The reasons are many.  A lot of it has to do with location.  Mississippi is not especially strategic, sitting as it does in the middle of the Deep South.  Furthermore much of the economy revolves around agriculture and to a lesser extent logging and tourism.  None of those industries produces widespread prosperity.  New York, by virtue of a large natural harbor and a mild climate, has been a commercial and financial hub for centuries.   Moreover the culture is more progressive.  There is a constant influx of new people and ideas as folks from elsewhere in the country – and indeed the world – relocate to the city.  The result is an ethnically diverse population a fact which has major political implications.  By contrast, Mississippi is rarely a destination for transplants and those who do relocate tend to blend in with the local culture.   With few outsiders influencing the state, nothing ever changes.  The political system remains controlled by the same people – and the same party – public life remains dominated by religion, and the culture remains rooted in ideals much of the country has long since abandoned.

Clearly New York and Mississippi represent very different Americas.  Arguably much of the above applies to the Delta, which is the poorest region of the state.  Other places may be different.  And New York is far from perfect.  It’s had its fair share of racial issues, not just in the recent past, but going back decades.  There’s a lot of poverty in the city and the gap between rich and poor is arguably far wider.  New York State, after all had 88 billionaires as of 2014, second only to California.  Mississippi has none.   So the reality is complicated.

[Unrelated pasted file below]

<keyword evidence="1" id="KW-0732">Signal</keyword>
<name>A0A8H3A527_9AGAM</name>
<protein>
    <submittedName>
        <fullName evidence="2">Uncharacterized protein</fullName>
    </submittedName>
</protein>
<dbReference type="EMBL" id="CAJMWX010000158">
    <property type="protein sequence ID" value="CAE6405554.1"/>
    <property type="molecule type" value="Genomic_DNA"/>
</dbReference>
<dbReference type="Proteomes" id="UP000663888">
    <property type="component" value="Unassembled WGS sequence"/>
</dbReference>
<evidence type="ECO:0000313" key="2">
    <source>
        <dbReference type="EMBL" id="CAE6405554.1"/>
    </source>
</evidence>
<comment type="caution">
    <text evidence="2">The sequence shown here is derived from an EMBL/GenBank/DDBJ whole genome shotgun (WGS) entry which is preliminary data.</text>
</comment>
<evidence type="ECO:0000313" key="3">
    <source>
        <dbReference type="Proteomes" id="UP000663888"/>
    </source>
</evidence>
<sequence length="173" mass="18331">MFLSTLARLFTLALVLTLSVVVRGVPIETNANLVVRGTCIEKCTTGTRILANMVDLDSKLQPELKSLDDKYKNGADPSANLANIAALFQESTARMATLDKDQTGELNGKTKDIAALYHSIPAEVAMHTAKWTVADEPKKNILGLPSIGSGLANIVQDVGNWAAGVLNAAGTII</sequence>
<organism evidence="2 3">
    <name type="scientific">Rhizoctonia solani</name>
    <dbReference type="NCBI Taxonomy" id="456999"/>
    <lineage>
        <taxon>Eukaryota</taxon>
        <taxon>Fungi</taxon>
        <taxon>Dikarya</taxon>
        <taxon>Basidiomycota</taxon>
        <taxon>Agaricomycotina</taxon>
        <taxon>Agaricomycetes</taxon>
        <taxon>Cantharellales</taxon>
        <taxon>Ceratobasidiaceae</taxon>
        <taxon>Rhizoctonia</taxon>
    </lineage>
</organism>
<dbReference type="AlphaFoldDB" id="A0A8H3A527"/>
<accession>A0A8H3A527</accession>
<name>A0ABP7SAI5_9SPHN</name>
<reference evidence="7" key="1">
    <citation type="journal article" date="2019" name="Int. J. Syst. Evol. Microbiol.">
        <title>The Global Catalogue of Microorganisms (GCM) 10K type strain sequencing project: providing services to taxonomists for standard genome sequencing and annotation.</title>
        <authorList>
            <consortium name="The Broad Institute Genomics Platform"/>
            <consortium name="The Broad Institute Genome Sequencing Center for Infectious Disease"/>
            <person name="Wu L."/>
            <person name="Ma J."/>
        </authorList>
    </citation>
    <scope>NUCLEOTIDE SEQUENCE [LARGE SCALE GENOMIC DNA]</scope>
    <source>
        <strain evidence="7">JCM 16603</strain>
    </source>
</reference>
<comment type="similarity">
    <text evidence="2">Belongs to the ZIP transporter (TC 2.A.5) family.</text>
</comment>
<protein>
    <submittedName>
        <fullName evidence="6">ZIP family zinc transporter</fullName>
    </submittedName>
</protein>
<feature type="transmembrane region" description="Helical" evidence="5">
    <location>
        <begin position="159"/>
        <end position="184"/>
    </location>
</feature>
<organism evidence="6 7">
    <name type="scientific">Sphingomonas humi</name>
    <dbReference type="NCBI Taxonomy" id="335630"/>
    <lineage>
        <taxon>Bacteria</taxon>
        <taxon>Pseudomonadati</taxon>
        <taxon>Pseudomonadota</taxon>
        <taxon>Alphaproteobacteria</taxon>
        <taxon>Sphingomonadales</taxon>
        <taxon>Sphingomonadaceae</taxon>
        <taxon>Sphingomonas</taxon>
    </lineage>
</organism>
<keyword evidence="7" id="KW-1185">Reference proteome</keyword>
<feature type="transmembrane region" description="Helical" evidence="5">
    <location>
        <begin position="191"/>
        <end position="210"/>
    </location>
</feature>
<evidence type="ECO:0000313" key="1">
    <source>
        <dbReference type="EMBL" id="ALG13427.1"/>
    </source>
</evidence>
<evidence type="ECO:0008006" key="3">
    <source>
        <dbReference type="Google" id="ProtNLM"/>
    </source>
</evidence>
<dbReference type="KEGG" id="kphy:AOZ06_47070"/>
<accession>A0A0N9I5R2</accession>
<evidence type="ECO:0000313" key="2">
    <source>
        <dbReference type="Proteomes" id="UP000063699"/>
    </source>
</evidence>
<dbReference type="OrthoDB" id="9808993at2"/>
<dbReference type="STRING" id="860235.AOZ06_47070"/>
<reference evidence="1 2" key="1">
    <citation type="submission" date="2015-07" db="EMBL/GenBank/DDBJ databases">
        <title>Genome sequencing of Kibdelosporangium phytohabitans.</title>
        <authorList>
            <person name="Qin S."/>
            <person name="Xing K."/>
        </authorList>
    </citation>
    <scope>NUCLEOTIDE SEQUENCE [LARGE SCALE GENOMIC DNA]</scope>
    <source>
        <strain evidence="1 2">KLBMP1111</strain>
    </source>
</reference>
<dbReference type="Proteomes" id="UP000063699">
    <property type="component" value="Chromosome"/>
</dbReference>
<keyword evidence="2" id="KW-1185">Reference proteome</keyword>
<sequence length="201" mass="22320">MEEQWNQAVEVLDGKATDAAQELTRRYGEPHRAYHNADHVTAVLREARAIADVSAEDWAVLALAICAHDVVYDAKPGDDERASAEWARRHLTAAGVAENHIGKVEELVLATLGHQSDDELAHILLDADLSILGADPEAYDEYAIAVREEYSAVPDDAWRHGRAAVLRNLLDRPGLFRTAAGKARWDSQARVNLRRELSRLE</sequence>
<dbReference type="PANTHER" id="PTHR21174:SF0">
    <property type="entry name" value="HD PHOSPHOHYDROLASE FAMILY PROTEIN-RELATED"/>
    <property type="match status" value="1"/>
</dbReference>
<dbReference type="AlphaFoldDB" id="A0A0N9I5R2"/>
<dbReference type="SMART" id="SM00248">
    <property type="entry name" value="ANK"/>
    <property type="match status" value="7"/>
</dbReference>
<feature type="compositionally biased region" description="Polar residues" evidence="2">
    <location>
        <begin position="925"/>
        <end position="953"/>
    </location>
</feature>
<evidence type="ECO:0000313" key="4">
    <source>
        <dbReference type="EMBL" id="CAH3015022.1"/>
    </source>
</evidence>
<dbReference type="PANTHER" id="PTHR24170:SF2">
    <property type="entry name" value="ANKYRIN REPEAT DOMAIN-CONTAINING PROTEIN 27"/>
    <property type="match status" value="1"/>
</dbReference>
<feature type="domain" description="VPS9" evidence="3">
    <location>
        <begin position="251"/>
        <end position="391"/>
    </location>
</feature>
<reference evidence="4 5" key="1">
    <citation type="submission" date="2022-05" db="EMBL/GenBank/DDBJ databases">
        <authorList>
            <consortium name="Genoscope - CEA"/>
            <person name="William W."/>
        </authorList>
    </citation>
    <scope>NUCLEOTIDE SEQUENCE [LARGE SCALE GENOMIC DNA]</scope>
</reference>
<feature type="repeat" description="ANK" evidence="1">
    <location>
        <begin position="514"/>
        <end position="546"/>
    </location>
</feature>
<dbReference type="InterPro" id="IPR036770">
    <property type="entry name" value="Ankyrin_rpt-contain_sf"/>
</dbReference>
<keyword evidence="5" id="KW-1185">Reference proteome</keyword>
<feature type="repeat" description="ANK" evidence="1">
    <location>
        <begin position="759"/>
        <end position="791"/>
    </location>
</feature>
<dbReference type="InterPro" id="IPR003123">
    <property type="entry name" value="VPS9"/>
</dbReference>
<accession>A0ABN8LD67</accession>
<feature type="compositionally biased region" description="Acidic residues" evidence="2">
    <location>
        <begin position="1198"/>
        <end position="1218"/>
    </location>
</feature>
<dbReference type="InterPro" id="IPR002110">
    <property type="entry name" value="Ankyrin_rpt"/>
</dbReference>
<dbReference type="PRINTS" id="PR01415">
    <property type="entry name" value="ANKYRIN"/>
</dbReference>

But the depths of poverty in New York don’t even come close to what I see in the Mississippi Delta.  The difference is especially pronounced in Upstate New York, which is full of quaint small, if isolated, towns as well as cities.  Certainly much of Upstate has seen better days, but its not as bad as the Delta.  The critical difference, in my opinion, is a state government (largely controlled by the progressive New York metro area) willing to invest in its people.

The Delta was once described as “the most Southern Place on Earth”.  That does not mean its most representative of the Deep South.  Rather its a land of contrasts and extremes, a lens through which people elsewhere look at themselves.  Its certainly not a simple place.  Along side the poverty and despair are glimmers of hope.  The new Grammy museum is attracting attention and there is a small, but steady stream of tourists who come to learn the history of the blues, a musical genre which came from this region.   It may not be Rome, but its story is worth telling.

Article by Mike

Mike is the Head of Discovery Services for the Delta State University Library. He has lived in Cleveland since May 2013.